Free Republic 2nd Quarter Fundraising Target: $85,000 Receipts & Pledges to-date: $19,206
22%  
Woo hoo!! And the first 22% is in!! Thank you all very much!!

Keyword: detocqueville

Brevity: Headers | « Text »
  • The Idol of Equality

    01/14/2014 6:43:49 AM PST · by Servant of the Cross · 17 replies
    National Review ^ | 1/14/2014 | Victor Davis Hanson
    To put equality ahead of liberty is to war against human nature. “There is, in fact, a manly and lawful passion for equality which excites men to wish all to be powerful and honored. This passion tends to elevate the humble to the rank of the great; but there exists also in the human heart a depraved taste for equality, which impels the weak to attempt to lower the powerful to their own level, and reduces men to prefer equality in slavery to inequality with freedom.” —Alexis de TocquevilleIn his famous admonition about the tyranny of the majority, Tocqueville went...
  • Alexis de Tocqueville: How People Gain Liberty and Lose It (old article)

    01/22/2013 10:40:51 AM PST · by Sir Napsalot · 10 replies
    The Freeman ^ | JULY 01, 1996 | Jim Powell
    Alexis de Tocqueville was a gentleman-scholar who emerged as one of the world’s great prophets. More than a century and a half ago, when most people were ruled by kings, he declared that the future belonged to democracy. He explained what was needed for democracy to work and how it could help protect human liberty. At the same time, he warned that a welfare state could seduce people into servitude. He saw why socialism must lead to slavery. Tocqueville staked his life on liberty. “I have a passionate love for liberty, law, and respect for rights,” he wrote. “I am...
  • The Recent Unpleasantness

    11/13/2012 11:27:30 AM PST · by ELS · 17 replies
    Truth and Charity Forum ^ | Nov 12, 2012 | Fr. John McCloskey
    On November 6, the citizens of the United States re-elected perhaps the most anti-Catholic president in its history to a second term.Even sadder, according to exit polls a majority of Catholics voted in his favor, even after they theoretically had imbibed the bishops’ message, conveyed from the pulpit and in various other media, that no Catholic should vote for a candidate who favors abortion rights and single sex marriage and does not support religious liberty.What is going on here? Clearly, to borrow a line from the film “Cool Hand Luke,” “What we have here is a failure to communicate.”Simply put,...
  • Democracy in America and religious element of American colonial life : de Tocqueville

    09/15/2012 2:45:54 PM PDT · by djone · 1 replies
    wallbuilders.com ^ | David Barton
    .13 "Upon my arrival in the United States, the religious aspect of the country was the first thing that struck my attention; and the longer I stayed there, the more did I perceive the great political consequences resulting from this state of things, to which I was unaccustomed. In France I had almost always seen the spirit of religion and the spirit of freedom pursuing courses diametrically opposed to each other; but in America I found that they were intimately united, and that they reigned in common over the same country."...Moreover, almost all the sects of the United States are...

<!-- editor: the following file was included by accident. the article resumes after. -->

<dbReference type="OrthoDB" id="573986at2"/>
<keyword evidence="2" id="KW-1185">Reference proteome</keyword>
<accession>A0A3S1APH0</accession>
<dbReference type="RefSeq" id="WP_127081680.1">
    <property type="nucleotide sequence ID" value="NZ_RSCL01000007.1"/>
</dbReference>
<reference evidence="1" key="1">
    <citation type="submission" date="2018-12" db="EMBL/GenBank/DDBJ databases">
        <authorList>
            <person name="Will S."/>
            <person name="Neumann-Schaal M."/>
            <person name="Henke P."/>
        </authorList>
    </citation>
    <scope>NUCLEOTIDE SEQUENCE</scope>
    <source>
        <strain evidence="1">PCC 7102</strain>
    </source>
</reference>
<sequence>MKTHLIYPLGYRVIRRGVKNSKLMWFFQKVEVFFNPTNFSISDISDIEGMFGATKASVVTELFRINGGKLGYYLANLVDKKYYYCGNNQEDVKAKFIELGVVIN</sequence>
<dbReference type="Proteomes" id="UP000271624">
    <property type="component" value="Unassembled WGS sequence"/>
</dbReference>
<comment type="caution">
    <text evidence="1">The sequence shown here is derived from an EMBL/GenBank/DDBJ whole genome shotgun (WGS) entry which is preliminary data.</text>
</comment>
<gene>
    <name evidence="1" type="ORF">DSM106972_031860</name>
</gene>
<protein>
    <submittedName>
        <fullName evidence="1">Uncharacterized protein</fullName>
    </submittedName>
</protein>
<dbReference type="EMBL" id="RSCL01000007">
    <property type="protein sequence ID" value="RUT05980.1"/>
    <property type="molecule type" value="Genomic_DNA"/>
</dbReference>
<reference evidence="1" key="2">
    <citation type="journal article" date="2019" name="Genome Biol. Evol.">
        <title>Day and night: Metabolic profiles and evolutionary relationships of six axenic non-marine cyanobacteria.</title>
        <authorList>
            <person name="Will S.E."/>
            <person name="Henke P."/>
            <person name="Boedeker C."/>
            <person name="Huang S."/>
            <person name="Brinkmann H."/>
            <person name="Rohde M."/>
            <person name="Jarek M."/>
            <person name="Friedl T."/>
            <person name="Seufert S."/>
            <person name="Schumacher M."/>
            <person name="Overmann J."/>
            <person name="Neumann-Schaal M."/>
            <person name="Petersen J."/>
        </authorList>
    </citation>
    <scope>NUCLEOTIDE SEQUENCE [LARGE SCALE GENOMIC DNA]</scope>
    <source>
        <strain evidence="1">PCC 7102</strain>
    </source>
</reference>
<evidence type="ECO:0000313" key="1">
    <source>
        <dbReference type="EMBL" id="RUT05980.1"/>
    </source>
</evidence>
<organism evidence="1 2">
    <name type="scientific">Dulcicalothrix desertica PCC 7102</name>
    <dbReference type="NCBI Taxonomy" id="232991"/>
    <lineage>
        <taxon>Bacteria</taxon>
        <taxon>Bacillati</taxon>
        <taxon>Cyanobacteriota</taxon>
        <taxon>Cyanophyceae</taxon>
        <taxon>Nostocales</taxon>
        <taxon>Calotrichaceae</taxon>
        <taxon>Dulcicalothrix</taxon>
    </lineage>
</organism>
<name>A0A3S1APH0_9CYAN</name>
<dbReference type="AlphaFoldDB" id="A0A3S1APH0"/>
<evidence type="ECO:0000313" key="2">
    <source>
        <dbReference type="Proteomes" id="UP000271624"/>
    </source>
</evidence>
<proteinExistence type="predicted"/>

• Tocqueville Foresaw the Obama Years

    02/20/2012 2:48:50 PM PST · by Kaslin · 26 replies
    Rush Limbaugh.com ^ | February 20, 2012 | Rush Limbaugh
    BEGIN TRANSCRIPT RUSH: Michael Barone had a piece in National Review Online that I saw posted late last night. It's entitled, "Reversing Obama's Soft Despotism." What intrigued me or what caught my attention about this piece was its references to Alexis de Tocqueville as it relates to our democracy and the Republicans. And let me just paraphrase a little bit here about what Barone says. "They want to turn back the Obama Democrats' advance into what Alexis de Tocqueville ... characterized as soft despotism. Tocqueville, after describing in 'Democracy in America' how Americans avoided the perils of equality..." That right...
  • The Power of Civil Society

    10/08/2011 8:35:24 AM PDT · by Kaslin · 8 replies
    Townhall.com ^ | October 8, 2011 | Ed Feulner
    Conservatives and liberals clash frequently on a wide array of issues, from taxes to trade, from deficits to defense. But their greatest conflict may lie in their contrasting attitudes toward civil society. Conservatives regard the institutions of civil society -- families, churches and communities -- as sources of hope and renewal. Self-styled "progressives" see these institutions as seedbeds of prejudice and ignorance. Conservatives believe that poverty stems largely from a lack of spiritual resources, resources that are typically transmitted through private, voluntary groups. Progressives view poverty as a simple lack of resources. Conservatives believe that social justice is best pursued...
  • (Vanity) What we can Learn from Europe, or, When Arnold met deTocqueville

    05/23/2010 6:15:40 AM PDT · by grey_whiskers · 30 replies · 523+ views
    grey_whiskers ^ | 5-23-2010 | grey_whiskers
    There has been a considerable amount of attention paid recently to the plight of California. Despite its reputation as utterly the coolest place to live on the planet, and its seemingly innumerable stregths -- fabulous weather, access to the ocean AND mountains in easy driving distance, Silicon Valley, a large diverse population -- California is on the brink of disaster. You may recall that people thought the state was in dire financial straits under Gray Davis, and held a recall, replacing him with the Governator, Arnold Schwarzenegger. But the people of California have discovered that even a cybernetic killing machine...
  • The Tyranny of the Majority Party

    12/28/2009 9:08:29 PM PST · by Nachum · 12 replies · 893+ views
    WSJ ^ | 12/28/09 | FRED BARNES
    If Democrats insist on passing unpopular laws, they won't control Congress for long. Alexis de Tocqueville never met Harry Reid. Had he encountered the Senate Democratic leader—or President Barack Obama or House Speaker Nancy Pelosi—de Tocqueville might have learned about a new twist on his concept of the "tyranny of the majority." The Frenchman toured America in the 1830s and published his conclusions in the classic "Democracy in America." He noted the powerful impact of public opinion. "That is what forms the majority," he wrote. Congress merely "represents the majority and obeys it blindly" and so does the president. They...